A mix of hip-hop and rock makes this his most experimental album yet
It’s fair to say that Detroit rocker, Jack White has come a long way since his White Stripes days, but he has always firmly stuck to his roots in Blues and Rock music, that is of course, until now.
White’s new album, ‘Boarding House Reach’ has been long awaited by fans, and when it came out on Friday (23rd March 2018), it delivered something that fans really weren’t expecting. White has taken a new approach, and has made his music slightly more mainstream than usual. With synth overload, hip-hop rhythms, and rapped lyrics, White has managed to take his roots, and modernise them in a way that has kept fans interested.
The first taste of the new album came in December 2017, when a compilation of all songs on the album was released, and straight away fans went crazy. In the next few months, White slowly teased the album, releasing ‘Connected By Love’, ‘Respect Commander’ and ‘Over and Over and Over’. White also announced ‘Vault Package #31’ which gave fans the opportunity to get the only limited edition version of the album, which consisted of a special album cover, vinyl, as well as demo singles of two album tracks, and some limited edition inserts. These ‘Vault Packages’ were available to Vault Members only, and sold out fairly quickly. Not only did the announcement of the album result in the announcement of a Vault Package, but it also involved a tour. The announcement of the tour got fans all over the world eager for the dates to be announced, as it was his first in nearly 4 years. As per usual though, White kept the majority of the tour in America, with their only being 3 UK tour dates announced, all of which were in London.
Back to the album itself however. It may not be what fans of the Rock legend are used to, but after listening to it a few times, it grows on you. It has everything Jack White has ever put into his music, and more. The heavy riffs, the awe-inspiring beat of the drums, and then the fast pace of the vocals. Hip-Hop style vocals aren’t exactly White’s signature, but they have featured throughout his career, from ‘Icky Thump’ in his, ‘White Stripes’, days, and parts of ‘Treat Me Like Your Mother’ from his time with, ‘The Dead Weather’, to ‘Lazaretto’ from his last solo album, White has always tried to incorporate these fast vocal lines into most of his work. The addition of Synths, and R&B/Hip-Hop musicians was definitely a step out of his comfort zone, but it’s been done perfectly, and there is just the right mix of the distinctive guitar, and the new found modern styles.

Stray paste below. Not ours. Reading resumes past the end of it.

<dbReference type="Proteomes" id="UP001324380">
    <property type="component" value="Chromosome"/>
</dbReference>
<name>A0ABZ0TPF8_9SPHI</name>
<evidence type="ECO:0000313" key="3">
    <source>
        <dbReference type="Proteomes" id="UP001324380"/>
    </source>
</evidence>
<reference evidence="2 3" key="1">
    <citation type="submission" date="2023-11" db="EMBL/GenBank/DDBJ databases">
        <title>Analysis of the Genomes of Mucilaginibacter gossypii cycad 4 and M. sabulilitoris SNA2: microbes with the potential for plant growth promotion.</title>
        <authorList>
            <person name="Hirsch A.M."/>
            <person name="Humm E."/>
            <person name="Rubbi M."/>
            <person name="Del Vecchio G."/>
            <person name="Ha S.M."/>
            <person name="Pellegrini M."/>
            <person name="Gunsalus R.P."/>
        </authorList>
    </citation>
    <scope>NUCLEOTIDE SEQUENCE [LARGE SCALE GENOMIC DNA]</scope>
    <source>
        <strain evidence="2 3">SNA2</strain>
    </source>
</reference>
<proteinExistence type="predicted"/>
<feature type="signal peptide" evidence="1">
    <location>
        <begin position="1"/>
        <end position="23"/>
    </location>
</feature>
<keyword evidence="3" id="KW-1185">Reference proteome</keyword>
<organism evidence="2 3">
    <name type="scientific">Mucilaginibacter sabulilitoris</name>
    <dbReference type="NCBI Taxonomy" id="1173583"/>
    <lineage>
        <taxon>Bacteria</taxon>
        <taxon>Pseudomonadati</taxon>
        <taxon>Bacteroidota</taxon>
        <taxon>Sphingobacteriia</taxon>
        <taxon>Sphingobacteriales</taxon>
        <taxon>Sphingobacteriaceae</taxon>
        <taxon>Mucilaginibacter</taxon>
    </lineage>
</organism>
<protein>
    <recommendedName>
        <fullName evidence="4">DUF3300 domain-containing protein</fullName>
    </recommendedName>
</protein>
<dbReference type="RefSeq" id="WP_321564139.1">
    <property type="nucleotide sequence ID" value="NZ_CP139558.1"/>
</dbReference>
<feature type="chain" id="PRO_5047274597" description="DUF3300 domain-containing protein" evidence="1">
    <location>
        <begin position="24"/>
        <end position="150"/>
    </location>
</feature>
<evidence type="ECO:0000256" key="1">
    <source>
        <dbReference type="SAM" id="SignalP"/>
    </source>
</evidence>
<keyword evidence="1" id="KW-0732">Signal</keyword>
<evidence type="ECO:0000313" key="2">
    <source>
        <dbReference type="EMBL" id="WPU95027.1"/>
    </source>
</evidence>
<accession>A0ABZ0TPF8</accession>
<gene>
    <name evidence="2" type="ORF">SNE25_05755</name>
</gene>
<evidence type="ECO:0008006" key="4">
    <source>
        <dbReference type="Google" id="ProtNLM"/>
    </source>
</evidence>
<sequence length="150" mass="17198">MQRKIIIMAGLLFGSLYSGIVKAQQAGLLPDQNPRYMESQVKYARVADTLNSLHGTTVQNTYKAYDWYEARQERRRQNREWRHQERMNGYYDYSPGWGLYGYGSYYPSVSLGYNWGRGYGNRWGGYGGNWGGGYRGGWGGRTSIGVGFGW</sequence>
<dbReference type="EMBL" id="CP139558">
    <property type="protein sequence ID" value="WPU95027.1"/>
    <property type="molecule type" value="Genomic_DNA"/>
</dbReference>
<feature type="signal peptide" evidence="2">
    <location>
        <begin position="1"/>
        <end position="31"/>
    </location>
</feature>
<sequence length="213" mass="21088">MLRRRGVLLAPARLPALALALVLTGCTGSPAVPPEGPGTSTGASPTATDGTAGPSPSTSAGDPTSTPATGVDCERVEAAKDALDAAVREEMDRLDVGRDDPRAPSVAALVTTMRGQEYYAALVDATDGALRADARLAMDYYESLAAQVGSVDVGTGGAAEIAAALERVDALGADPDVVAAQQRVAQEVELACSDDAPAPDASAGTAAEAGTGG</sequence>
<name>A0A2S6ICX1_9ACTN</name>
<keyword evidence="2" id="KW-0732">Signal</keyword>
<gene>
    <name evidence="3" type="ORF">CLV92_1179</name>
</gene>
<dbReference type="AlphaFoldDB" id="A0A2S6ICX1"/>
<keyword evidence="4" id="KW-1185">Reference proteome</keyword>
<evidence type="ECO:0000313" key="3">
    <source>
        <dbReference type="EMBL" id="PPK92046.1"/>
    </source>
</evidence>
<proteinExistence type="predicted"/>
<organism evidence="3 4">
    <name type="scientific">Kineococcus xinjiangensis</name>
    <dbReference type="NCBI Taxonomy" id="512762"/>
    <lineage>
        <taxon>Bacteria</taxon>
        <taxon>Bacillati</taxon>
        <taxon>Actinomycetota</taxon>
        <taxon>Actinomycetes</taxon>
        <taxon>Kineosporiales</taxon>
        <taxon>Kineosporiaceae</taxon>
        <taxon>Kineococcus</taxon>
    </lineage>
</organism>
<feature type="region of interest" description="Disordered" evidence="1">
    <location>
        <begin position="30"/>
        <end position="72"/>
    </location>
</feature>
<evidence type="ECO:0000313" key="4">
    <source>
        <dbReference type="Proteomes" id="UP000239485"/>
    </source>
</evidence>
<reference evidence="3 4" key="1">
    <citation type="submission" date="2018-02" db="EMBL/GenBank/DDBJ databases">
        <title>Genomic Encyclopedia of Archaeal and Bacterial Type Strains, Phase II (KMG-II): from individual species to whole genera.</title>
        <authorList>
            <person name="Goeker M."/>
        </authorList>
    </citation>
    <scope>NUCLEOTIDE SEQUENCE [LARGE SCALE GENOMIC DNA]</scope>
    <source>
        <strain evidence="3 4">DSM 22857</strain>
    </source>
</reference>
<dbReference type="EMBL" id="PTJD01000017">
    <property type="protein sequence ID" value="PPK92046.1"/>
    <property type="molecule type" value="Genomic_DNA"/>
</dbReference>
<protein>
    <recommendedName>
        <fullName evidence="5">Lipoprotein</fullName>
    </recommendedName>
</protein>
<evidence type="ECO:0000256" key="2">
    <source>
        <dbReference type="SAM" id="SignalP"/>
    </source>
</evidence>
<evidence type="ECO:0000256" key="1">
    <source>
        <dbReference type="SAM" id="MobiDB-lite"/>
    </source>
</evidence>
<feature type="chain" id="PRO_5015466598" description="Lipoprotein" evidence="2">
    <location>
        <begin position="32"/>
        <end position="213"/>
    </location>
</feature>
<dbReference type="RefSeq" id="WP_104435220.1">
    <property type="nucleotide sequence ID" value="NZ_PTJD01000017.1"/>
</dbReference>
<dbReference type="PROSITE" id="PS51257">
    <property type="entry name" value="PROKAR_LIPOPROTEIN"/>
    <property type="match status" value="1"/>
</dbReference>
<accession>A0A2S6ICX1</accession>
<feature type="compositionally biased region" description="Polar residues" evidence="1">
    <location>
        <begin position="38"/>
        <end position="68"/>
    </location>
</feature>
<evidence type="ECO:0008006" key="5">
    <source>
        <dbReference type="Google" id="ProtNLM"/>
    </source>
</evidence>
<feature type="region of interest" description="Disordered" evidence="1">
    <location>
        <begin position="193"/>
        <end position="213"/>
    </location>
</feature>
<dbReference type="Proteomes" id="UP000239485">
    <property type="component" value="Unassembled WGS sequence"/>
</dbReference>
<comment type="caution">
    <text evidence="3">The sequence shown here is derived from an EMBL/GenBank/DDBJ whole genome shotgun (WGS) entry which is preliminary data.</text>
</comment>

Songs such as ‘Over and Over and Over’ show he still has his skilled guitar playing abilities, where ‘Ice Station Zebra’ channels a more ‘Lazaretto’ vibe, and then ‘Abulia and Akrasia’ has a ‘Little Acorns’ feel with the laid back, spoken lyrics. Then ‘Respect Commander’ shows how well White has mixed his new discoveries with his roots, resulting in a true masterpiece, that just keeps delivering with every second that passes. It starts off with a fast paced drum rhythm, similar to something you would hear in a club, and then a riff that sounds like it’s straight out of his last album gets laid over the top to create a sound that very few people would be able to pull off correctly. It then slows down, and has a much more bluesy feel, as the drums slow, and the guitar starts to sing like it once did whilst White was knocking out masterpieces with ‘The White Stripes’.
At first, ‘Boarding House Reach’, may not be what fans were expecting, or what they would listen to, but once it’s been listened to a few times, the true skill starts to come out. If you take the synths out, this album really is just another Jack White album, but by keeping them in, it becomes something more. It becomes a contender for the best, and by far the most experimental, album for a long time. This album is a true masterpiece.